Thirty-seven-year-old Kelly Tynan would like to give her younger self two pieces of practical financial advice. First, go to state school; it’s far cheaper than a degree from a private college. Secondly, and relatedly, take on less student debt.
Student-loan bills now consume more than $700 per month of Tynan’s take-home pay, as a special-education teacher and mother of a 2-and-a-half-year-old in the Boston area. If Tynan didn’t have roughly $60,000 in student-loan debt, she could have saved more cash in her 20s, or would now live in a larger home. “I might have been able to take a few trips and have that experience of the world,” she says. “As a parent, that is nearly impossible to do now.”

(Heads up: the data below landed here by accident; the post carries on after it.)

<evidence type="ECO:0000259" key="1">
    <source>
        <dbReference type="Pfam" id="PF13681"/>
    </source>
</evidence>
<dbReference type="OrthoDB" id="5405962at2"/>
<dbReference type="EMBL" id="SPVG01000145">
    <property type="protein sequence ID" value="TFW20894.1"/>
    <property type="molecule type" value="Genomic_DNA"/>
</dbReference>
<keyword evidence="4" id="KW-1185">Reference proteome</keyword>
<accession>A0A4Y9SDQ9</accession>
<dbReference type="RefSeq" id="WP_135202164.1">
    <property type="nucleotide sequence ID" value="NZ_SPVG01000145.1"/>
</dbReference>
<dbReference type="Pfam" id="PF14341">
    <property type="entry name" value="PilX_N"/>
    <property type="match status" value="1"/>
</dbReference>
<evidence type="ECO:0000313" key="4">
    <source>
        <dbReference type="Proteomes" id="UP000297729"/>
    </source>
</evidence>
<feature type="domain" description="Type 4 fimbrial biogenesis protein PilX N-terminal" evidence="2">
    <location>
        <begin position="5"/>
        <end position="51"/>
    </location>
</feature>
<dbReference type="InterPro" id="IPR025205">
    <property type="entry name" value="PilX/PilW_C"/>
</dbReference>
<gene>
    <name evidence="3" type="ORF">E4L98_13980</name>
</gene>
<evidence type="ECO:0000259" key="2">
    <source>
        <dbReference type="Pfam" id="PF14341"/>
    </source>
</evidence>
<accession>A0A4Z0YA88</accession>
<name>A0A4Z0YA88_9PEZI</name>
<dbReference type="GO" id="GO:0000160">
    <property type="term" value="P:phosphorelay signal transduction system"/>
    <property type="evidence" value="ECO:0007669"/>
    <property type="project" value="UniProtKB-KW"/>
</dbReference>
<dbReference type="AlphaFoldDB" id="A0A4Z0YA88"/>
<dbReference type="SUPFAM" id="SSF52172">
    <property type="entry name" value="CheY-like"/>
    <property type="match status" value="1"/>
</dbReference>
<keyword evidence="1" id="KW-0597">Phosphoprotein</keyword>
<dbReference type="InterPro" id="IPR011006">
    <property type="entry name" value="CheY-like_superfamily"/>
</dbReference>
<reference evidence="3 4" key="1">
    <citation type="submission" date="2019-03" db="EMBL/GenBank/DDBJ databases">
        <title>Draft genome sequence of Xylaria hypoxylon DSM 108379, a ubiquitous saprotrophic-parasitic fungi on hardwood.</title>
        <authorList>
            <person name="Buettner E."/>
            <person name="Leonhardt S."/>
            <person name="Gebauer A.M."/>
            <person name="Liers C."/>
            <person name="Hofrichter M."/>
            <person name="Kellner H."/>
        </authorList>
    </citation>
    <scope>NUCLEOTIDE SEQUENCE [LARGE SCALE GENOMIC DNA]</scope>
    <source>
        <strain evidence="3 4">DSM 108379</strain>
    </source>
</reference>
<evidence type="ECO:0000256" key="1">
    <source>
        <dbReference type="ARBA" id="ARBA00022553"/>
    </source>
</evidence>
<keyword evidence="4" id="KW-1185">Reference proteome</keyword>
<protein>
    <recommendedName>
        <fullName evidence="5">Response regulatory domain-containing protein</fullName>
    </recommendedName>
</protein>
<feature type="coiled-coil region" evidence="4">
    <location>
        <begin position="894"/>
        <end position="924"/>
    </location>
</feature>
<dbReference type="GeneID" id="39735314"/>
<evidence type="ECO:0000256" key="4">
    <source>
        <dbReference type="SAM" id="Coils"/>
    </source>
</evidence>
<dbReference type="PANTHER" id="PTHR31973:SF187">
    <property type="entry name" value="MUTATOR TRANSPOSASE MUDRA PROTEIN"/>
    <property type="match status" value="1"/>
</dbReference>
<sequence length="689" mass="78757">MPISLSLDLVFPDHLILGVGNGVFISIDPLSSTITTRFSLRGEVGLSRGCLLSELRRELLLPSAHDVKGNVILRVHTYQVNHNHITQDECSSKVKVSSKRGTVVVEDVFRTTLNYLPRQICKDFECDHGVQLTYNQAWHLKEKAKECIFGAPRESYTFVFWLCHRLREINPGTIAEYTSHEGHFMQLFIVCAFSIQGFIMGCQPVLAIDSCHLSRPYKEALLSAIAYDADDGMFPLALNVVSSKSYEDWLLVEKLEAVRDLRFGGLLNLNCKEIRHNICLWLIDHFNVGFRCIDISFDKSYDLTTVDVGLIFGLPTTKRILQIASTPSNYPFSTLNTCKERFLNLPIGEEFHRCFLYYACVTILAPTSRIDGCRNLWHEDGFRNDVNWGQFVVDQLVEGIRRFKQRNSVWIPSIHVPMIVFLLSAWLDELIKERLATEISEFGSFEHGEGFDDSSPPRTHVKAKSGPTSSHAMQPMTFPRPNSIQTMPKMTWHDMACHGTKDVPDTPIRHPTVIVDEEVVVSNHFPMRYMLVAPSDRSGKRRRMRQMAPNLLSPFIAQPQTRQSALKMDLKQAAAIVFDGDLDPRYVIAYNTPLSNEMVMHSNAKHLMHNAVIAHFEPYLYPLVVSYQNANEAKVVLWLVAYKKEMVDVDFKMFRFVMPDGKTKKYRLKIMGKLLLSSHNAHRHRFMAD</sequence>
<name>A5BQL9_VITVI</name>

Rising student debt is a central obstacle on the complex new financial landscape confronting Americans, particularly young people just starting out. In the latest Allstate/National Journal Heartland Monitor poll, nearly three-in-10 young people who define themselves as just starting out cited paying off student loans as their biggest financial challenge; that tied with saving up enough money for major expenditures such as buying a home was their top concern. In sharp contrast, only about one-in-nine older poll respondents who define themselves as no longer starting out described student loans as the toughest financial challenge they faced in their own youth. Instead, older respondents pointed to making ends meet, not accumulating debt, and setting aside cash for major purchases as the greatest challenges in their early financial lives. (For an explanation of how the poll defined those who are still “starting out” and those who have advanced past that stage in their life, see here.)